Emerging from their libraries, archaeologists point to some place in Asia, Africa, America, the islands of the Pacific or the Indian Ocean and say 'Underneath those sandy wastes, or among those mountains lies a buried city.' Then, for example, the University of Chicago sends out a party to those dry, deserted regions, once green and well-watered and with wealthy cities like those of the Assyrians, with their gay and noisy festivities, hanging gardens, famous bridges, and soldiers who frightened kingdoms into submission by covering the backs of their camels with dark skins so as to make them resemble hosts of elephants. And the explorers start digging, and discover monumental bulls with human heads and curly beards ... and history is born again.
It is born again in action. Forgotten paths are revealed to modern art. The thread is picked up again. The artist who modelled some fabulous bull begins to inspire the twentieth century
painter, sculptor, or mere visitor to the Chicago Museum. How deep these remote influences penetrate, how strong the impression they leave, it is hard to calculate. There have been times when they have proved decisive. The taste for collecting antiques, coins, statuettes, parchments and literary and artistic fragments from the Greek world impelled the fifteenth century Italians forward upon the road leading to the Renaissance. Today, in IndoSpanish America, the museums of Lima, Mexico, Guatemala, Bolivia and Colombia are magic schools where nations which have remained dumb for the last five hundred or thousand years recover their speech.
The great Mexican painters of our day Diego Rivera, José Clemente Orozco and José David Siqueiros strike us as geniuses of great originality because of their idea of covering the walls of the more important public buildings with frescoes illustrating Mexican history. Nevertheless, they have wielded their brushes in obedience more to native tradition than to their own original powers of invention. Similar frescoes cover the walls of public or religious buildings in Teotihuacan or Yucatan. They were painted by artists of the sixth or eighth centuries. Nowadays, this process is being repeated.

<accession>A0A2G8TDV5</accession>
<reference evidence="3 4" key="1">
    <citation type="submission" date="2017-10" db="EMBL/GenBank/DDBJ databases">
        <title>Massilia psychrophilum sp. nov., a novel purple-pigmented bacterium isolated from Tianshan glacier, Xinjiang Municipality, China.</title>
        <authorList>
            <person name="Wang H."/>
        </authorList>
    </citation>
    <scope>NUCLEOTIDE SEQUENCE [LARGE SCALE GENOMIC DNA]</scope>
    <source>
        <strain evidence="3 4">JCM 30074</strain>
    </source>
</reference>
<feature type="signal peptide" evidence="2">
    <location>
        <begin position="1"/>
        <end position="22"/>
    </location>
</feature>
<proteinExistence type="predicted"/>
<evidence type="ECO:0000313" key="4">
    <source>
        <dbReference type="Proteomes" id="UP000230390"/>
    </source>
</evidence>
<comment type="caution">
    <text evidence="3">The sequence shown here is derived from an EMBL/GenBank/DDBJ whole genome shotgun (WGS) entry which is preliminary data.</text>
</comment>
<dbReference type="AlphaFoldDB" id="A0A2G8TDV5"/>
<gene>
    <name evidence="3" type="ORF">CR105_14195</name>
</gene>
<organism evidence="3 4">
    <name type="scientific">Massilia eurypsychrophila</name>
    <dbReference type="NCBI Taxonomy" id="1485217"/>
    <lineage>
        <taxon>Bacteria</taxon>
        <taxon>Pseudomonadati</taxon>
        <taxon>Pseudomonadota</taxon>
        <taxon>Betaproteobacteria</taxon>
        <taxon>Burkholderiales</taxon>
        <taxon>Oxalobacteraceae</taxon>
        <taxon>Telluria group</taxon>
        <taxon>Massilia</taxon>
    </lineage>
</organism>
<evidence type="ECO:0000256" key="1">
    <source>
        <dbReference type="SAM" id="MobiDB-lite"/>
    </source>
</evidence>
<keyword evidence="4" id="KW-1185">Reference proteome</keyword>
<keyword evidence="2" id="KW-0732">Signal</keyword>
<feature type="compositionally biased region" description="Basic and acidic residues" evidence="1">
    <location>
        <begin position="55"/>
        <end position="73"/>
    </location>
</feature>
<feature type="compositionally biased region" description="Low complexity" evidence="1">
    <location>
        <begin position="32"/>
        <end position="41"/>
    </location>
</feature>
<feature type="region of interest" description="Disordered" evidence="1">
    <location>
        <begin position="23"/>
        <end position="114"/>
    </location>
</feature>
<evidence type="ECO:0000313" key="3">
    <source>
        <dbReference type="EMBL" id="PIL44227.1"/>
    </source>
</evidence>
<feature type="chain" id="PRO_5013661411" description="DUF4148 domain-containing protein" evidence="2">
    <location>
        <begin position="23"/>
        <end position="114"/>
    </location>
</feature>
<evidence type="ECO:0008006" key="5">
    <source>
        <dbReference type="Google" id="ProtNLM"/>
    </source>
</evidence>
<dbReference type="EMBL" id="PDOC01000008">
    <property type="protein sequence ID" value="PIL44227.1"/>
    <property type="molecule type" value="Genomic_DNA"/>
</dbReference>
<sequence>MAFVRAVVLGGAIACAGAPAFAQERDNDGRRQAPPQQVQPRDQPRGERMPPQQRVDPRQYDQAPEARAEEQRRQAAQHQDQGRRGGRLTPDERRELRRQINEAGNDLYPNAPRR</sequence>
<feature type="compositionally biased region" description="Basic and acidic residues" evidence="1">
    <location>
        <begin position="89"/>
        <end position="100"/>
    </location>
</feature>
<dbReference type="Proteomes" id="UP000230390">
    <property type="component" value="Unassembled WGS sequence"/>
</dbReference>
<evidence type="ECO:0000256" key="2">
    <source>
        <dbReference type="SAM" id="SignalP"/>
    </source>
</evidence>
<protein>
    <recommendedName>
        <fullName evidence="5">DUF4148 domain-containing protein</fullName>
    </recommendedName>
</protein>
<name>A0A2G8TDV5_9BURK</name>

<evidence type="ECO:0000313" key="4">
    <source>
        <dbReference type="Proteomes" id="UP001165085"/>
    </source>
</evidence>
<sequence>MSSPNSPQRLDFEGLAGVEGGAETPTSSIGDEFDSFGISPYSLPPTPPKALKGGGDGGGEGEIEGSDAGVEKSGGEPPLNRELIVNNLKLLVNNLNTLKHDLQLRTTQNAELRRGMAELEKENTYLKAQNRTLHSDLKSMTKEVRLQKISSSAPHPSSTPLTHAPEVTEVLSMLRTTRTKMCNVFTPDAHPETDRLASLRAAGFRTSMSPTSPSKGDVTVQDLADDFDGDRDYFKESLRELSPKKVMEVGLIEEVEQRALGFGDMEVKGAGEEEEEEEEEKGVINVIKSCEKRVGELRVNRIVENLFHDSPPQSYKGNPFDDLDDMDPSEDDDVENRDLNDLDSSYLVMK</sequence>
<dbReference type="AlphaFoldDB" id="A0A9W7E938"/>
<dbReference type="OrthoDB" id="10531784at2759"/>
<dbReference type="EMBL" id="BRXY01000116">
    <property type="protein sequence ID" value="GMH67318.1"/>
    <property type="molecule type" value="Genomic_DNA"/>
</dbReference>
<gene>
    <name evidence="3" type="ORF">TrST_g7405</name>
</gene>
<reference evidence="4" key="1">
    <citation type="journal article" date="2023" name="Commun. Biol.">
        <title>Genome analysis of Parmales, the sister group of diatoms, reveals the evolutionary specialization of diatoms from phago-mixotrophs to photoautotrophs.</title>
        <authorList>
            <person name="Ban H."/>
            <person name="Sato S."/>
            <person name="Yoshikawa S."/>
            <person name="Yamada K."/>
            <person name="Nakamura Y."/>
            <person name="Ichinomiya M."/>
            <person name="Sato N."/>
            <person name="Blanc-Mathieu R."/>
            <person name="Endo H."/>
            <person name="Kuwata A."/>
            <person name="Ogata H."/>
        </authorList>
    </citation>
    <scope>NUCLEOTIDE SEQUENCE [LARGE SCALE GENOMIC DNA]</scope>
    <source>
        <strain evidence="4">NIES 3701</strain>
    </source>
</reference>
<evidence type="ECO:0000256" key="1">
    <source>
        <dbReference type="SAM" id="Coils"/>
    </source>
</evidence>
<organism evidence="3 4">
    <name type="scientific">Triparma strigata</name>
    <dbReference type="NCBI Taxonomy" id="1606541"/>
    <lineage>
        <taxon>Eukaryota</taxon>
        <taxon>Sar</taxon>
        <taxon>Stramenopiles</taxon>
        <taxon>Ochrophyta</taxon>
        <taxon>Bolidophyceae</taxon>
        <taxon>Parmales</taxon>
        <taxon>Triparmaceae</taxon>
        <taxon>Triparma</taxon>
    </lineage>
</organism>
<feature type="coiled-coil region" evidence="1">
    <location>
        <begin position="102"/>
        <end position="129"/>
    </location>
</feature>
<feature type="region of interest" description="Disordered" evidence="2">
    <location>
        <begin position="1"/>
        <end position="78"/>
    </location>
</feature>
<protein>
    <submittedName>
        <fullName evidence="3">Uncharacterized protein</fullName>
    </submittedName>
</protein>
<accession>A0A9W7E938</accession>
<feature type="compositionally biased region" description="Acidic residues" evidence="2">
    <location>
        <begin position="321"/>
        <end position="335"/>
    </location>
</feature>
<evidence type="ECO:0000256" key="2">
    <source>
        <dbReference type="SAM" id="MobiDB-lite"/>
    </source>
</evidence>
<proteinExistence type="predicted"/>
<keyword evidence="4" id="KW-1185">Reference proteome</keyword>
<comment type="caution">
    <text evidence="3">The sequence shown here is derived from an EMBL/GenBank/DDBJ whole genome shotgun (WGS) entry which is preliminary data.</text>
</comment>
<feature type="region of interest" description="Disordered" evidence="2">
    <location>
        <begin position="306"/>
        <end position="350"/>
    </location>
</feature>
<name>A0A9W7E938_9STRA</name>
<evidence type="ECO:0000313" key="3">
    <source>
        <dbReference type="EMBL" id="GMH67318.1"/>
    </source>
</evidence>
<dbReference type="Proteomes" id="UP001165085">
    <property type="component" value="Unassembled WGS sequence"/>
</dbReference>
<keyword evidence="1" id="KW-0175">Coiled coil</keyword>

Today the civilized structure of the world is menaced. At any moment the democratic order which we have been striving to establish on this earth may break like an eggshell. During the past thirty years, one-man governments have arisen in many countries, some of which are among the most cultured in the world. Sometimes these dictatorships have been transitory; sometimes they have tended to take root. Every tiine one of these dictatorships seizes power in a country, that country's culture seems in danger of annihilation. And yet, amid all the instability characteristic of human undertakings, there is something which hitherto has remained unchanged and unchanging: culture. It can be checked; rising generations can be cut off from it; it is even possible to turn back to a primitive era in search of a starting point for another, newer culture. But neither by destroying cities, burning books, or massacring peoples has it ever been possible to
bring about the total disappearance of a culture.
Culture will defend itself even in a black-out. Its vitality springs, not from any particular man of genius, but from the uninterrupted flow of generations of men across the centuries. It is historical continuity that gives man's brief passage on this earth a resonance transcending the limits of his mortal life. Political systems can change. France passed from government by feudal chieftains to government by absolute monarchs, and thence to the radicalism of the Republic, to the Consulate, to the Empire, and then to another Republic. These events, so far as they have affected her culture, have merely had the interest-value of experiments. Culture, which is an ethereal message of the spirit, floats above the most violent upheavals, or remains hidden in the shadows for generations, patiently awaiting the opportunity of claiming its right to live.